Tree cake is a generic term that denotes a variety of European cakes all made in a similar way: layers of dough or batter are deposited, one at a time, onto a tapered cylindrical rotating spit; the dough is baked by an open fire or a special oven, rotisserie-style. Generally, tree cakes are associated with celebrations such as weddings and Christmas. The spit can be dipped in a thin dough, or the dough can be poured or rolled on the spit. This cake group may have originated from Ancient Greek times, around 400 BC, when similar large cakes were prepared on spits for Dionysiac feasts


In Poland, tree cake is known as sękacz (SAYN-kahch) or senkacz, which loosely translated means “bark.” And in very politically incorrect terminology, it’s also known in Poland as “beggar’s cake” supposedly from the days when gypsies stole eggs and made them into a cake because it was more portable on the run than eggs in the shell.

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Prügeltorte. This cake is mostly common in Austria, particularly in the Tyrolese villages along the River Brandberg . As this very simple recipe goes: work dough till a liquid, yet very viscous consistency, with all ingredients combined at a time. Run slowly dough on spit covered by baking paper. Rotate slowly spit heated from below or from sides. Where dough is solid pour some more. Unbroken layer will probably cover only part of cake surface. Dripping dough will form small bulges on cake crust.
For all royalty conditions at disposal, the Tyrolese have not taken the time to get it patented.


 In Lithuania, it’s known as raguolis (which means “spiked”) or šakotis (which means “branched”). In Hungary, they’re known as kurtoskalacs or tepsiben, which means “little chimney cakes” or “stove cakes.”
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In Germany, it is called baumkuchen, which literally means “tree cake.” The final appearance and taste of the German cake are a little different from the Polish and Lithuanian versions, which are virtually indistinguishable — pyramid-shaped with spiky ends. The technique, however, is the same — pouring successive layers of batter along the length of a rotating wooden pole or stainless-steel rod in front of a heat source. When the hollow cake is cut, it reveals rings similar to a tree trunk, hence its name.


Spettekaka or spettkaka (spiddekauga in native Scanian) is a local dessert of the southern parts of Sweden, chiefly in the province of Scania (Skåne) but also in Halland. It is an important part of the Scanian culinary heritage. The name means “cake on a spit”, and this describes the method of preparation: it is the Swedish variation on the spit cake.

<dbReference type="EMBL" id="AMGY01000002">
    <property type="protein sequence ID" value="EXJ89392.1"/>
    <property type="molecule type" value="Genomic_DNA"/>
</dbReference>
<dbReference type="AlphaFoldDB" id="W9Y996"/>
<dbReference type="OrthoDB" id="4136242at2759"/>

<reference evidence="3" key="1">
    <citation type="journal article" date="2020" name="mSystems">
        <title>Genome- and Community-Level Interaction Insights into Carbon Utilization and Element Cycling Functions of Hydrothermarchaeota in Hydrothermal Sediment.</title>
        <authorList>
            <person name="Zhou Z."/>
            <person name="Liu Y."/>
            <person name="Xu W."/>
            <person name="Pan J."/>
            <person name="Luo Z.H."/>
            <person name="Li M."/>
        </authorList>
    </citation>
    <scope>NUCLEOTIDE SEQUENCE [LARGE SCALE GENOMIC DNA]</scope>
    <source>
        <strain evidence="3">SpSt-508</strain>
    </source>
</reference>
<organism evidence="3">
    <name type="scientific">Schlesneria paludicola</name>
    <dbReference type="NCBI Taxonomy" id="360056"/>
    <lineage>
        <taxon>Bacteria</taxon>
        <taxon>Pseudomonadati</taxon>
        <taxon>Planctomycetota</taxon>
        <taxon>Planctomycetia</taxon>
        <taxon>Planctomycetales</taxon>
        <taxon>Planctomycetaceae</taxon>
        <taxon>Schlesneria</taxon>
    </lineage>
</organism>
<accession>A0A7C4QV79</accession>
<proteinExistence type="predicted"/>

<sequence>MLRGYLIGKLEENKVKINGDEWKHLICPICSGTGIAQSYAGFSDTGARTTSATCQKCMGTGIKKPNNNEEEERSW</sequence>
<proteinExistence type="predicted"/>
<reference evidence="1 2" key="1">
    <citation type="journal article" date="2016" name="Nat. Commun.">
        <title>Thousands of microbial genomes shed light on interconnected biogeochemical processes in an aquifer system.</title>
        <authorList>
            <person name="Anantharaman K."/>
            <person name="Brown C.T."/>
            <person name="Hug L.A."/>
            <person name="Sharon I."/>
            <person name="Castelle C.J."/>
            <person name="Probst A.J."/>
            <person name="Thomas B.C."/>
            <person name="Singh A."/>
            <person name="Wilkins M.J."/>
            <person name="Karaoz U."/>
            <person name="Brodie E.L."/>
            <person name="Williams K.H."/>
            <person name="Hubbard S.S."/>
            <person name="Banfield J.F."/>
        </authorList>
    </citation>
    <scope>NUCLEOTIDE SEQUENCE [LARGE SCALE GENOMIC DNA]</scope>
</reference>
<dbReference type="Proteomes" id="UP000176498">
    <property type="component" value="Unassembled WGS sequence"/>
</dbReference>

The Hungarian version — kurtoskalacs — is often served at traditional weddings, but it’s very different from the Polish, Lithuanian and German versions. It is made with a yeast dough that is rolled and cut into strips and then wrapped around tubes (originally it was rolled on a log and turned on a spit over an open fire).

Today’s version can be made in a home oven on stainless-steel baking tubes that stand verticallyry. Originally from Transylvania, it is famous as Hungary’s oldest pastry. Kurtoskalács is sold in bakeries, festivals and fairs, and on street corners. View this video of Hungarian chimney cake making.



Tree Cake (Baumkuchen)  in Japan

Baumkuchen is one of the most popular pastries in Japan, where it is called baumukūhen(バウムクーヘン?), or often erroneously, bāmukūhen (バームクーヘン?)[citation needed]. It is a popular return present in Japan for wedding guests because of its ring shape.[6]

It was first introduced to Japan by the German Karl Joseph Wilhelm Juchheim. Juchheim was in the Chinese city of Tsingtao during World War I and when the war ended the Japanese Army removed him and his wife to Japan.[7] Juchheim started making and selling the traditional confection at a German exhibition in Hiroshima in 1919. Continued success allowed him to move to Yokohama and open a bakery-store, but it was destroyed in the Great Kanto Earthquake of 1923, thus forcing him to move his operations to Kobe, where he stayed until the end of World War II. Some years later, his wife returned to help a Japanese company open a chain of bakeries under the Juchheim name that further helped spread Baumkuchen’s popularity in Japan and is still in operation.

I’m not aware of tree cake existing in other European countries, but it certainly may. As to its origins, it’s the same old song and dance — Poles say it began there, Lithuanians say they are the creators, and Germans claim it as their own.

To this day, tree cakes are popular on sweets tables at Polish and Lithuanian weddings and for special occasions like Easter, Christmas and birthdays. They are often adorned with fresh flowers and herbs in the hollow top and at the base. Slices are cut off from the top horizontally and then further divided into bite-size pieces. In a concession to modern times, the pieces are often accompanied by fruit and melted chocolate, and presented very elaborately.